Off-Campus Housing

Most institutions offer support for finding off-campus housing. Check to see if your school has an Off-Campus Housing Office that provides assistance in searching for a place to live, getting acclimated to the area, and helping you to stay connected with the campus. Often, this office maintains a database of off-campus listings, sponsors off-campus housing fairs, and may even provide tips for dealing with tenant-landlord issues and tools like sample leases and subleases.

It is important to note that information about off-campus housing is provided solely as a courtesy. Institutions usually do not inspect, endorse, or assume any responsibility for any off-campus properties, accommodations, or other housing options and relinquish any responsibility for problems that may arise with off-campus housing situations. Students and their families are strongly advised to thoroughly investigate and inspect any properties, accommodations, or other housing options before making final arrangements.

Pros and Cons to Living Off Campus

As with most things, there are pros and cons to living off campus.

Pros

  • More space. Some residence hall rooms are small. If you live off campus, you may get a larger bedroom (or even your own room). You’ll also get things like a kitchen or living room that you wouldn’t necessarily get on campus.
  • More privacy. Can you say “own room”? Living off campus gives you more flexibility for having your own room. And you may not have 50+ people living near you like in a residence hall.
  • Could be cheaper. In some parts of the country and for some colleges, it may be cheaper to rent off campus than to live on campus. Do some price comparisons of your area to see what is more affordable.
  • No shared bathrooms. Or at least not having to share with as many people. Yes, please!
  • Pick your roommate(s). When you live off campus, you get to pick who you live with. It could be anywhere from one person to 10+ people depending on the size of the place you rent.

Cons

  • Could be more expensive. Depending on where you’re living, it could actually be more expensive to live off campus, especially when you consider all the bills you would have to pay (electricity, water, and more). Make a budget to compare the cost of living on campus versus off campus.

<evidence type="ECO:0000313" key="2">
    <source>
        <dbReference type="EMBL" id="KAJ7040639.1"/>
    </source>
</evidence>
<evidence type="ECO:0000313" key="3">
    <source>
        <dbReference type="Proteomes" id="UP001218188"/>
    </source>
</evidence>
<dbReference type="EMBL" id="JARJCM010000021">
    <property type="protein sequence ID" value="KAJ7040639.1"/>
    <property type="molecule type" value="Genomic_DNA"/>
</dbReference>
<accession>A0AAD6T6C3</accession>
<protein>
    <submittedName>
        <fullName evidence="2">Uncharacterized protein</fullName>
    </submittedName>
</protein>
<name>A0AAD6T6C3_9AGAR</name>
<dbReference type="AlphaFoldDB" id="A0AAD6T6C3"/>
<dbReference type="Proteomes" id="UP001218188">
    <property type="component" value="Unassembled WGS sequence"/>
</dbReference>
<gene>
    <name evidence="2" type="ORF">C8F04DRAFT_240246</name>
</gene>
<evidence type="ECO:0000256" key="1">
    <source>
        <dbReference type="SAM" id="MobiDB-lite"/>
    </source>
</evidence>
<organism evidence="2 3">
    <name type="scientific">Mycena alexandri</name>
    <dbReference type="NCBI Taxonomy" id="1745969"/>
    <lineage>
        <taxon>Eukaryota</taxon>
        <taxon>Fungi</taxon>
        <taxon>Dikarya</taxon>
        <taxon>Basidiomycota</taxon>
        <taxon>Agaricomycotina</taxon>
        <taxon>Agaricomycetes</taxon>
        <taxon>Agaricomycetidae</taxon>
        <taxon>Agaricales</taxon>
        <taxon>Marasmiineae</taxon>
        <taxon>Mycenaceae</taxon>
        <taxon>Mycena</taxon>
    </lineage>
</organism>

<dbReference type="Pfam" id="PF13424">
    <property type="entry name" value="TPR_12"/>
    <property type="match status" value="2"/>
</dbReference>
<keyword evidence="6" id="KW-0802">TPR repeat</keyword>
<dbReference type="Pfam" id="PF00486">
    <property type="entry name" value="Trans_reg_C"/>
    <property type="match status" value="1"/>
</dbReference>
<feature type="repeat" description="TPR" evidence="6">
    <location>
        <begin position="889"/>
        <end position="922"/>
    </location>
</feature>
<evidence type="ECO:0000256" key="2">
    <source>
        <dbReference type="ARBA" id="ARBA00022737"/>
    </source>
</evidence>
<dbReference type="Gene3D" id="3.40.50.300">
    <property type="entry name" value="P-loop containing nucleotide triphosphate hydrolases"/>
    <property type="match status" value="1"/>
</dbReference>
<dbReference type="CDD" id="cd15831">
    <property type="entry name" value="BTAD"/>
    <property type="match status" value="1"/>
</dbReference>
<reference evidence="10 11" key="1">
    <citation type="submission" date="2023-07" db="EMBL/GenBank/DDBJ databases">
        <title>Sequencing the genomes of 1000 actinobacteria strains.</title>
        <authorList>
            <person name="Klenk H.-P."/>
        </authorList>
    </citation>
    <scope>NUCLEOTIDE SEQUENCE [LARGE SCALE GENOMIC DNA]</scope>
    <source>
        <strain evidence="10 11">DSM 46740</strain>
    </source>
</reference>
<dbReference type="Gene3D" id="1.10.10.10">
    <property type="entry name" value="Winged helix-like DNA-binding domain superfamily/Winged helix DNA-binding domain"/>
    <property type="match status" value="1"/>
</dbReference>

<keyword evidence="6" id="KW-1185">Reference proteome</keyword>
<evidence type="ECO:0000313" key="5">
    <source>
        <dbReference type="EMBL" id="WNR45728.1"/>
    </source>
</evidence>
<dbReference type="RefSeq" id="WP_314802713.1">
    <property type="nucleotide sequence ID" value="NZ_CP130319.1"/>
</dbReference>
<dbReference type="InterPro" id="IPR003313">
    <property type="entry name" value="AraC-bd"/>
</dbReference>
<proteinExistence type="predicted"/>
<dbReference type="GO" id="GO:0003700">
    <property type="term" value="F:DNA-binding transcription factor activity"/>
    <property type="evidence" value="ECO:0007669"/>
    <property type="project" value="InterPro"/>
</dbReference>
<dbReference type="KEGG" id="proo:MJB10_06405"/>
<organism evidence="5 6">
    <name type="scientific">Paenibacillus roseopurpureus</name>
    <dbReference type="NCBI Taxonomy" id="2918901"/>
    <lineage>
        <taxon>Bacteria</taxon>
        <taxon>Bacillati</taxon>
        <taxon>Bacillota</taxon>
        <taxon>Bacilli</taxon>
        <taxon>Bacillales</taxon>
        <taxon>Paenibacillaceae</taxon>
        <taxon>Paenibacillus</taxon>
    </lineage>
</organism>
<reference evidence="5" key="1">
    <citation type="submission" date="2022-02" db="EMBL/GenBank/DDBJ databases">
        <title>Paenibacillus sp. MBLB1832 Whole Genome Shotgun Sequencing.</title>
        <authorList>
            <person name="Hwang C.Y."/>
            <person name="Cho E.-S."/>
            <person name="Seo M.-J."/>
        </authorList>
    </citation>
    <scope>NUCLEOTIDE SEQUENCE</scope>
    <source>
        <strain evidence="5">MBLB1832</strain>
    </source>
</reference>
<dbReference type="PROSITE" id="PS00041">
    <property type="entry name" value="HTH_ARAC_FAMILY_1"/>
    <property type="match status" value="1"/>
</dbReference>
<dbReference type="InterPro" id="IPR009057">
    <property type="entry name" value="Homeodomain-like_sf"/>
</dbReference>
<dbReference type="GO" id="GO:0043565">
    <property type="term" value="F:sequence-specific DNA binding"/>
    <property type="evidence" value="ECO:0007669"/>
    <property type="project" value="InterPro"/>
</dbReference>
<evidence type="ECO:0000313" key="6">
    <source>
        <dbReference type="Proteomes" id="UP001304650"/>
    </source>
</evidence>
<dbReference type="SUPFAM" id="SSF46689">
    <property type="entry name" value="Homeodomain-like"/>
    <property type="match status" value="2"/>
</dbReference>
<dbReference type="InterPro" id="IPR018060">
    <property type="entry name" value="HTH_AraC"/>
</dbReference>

• Make your own meals. Not having easy access to a dining hall means you’re responsible for making your own meals.
  • Further away from campus. You can decide how close or how far away from campus you want to live. By moving off campus, you might have to figure out how to get to your classes, as well as what parking looks like for students who don’t live on campus.
  • Have to deal with things like leases and landlords. If your school has an off-campus housing office, they may be able to help with this, but it is your responsibility.

What are some other pros and cons that you see to living off campus?

Other Things to Consider

Before moving off campus, there are some things you’ll want to consider.

  • Costs. How much will the rent be? Are utilities included in the rent? Create a budget to see what you can afford and what the estimated expenses will be.
  • Apartment or house. Do you want to live in an apartment or a house? This may depend on how many people you want to live with, as well as the neighborhoods around your school. For example, some communities may have a mix of houses and apartments for students to choose from, where others may only have one or the other.
  • Location. Do you want to live closer to the campus or farther away? If you don’t live within walking distance of your classes, how will you get to campus? What does parking look like for off-campus students?
  • Bills. If you are living with roommates, how will you divide and pay bills? Will it be one person’s responsibility to make sure the bills are paid, or will you take turns?
  • When to sign a lease. This will vary depending on the culture of your school and the surrounding community. Some students may have to sign a lease a year in advance (although this it not the norm). Ask students you know who live off campus when you should start looking.
  • Who will you live with. You could live alone, with one person, or with multiple people. Ask around to your friends to see who might be interested in living together.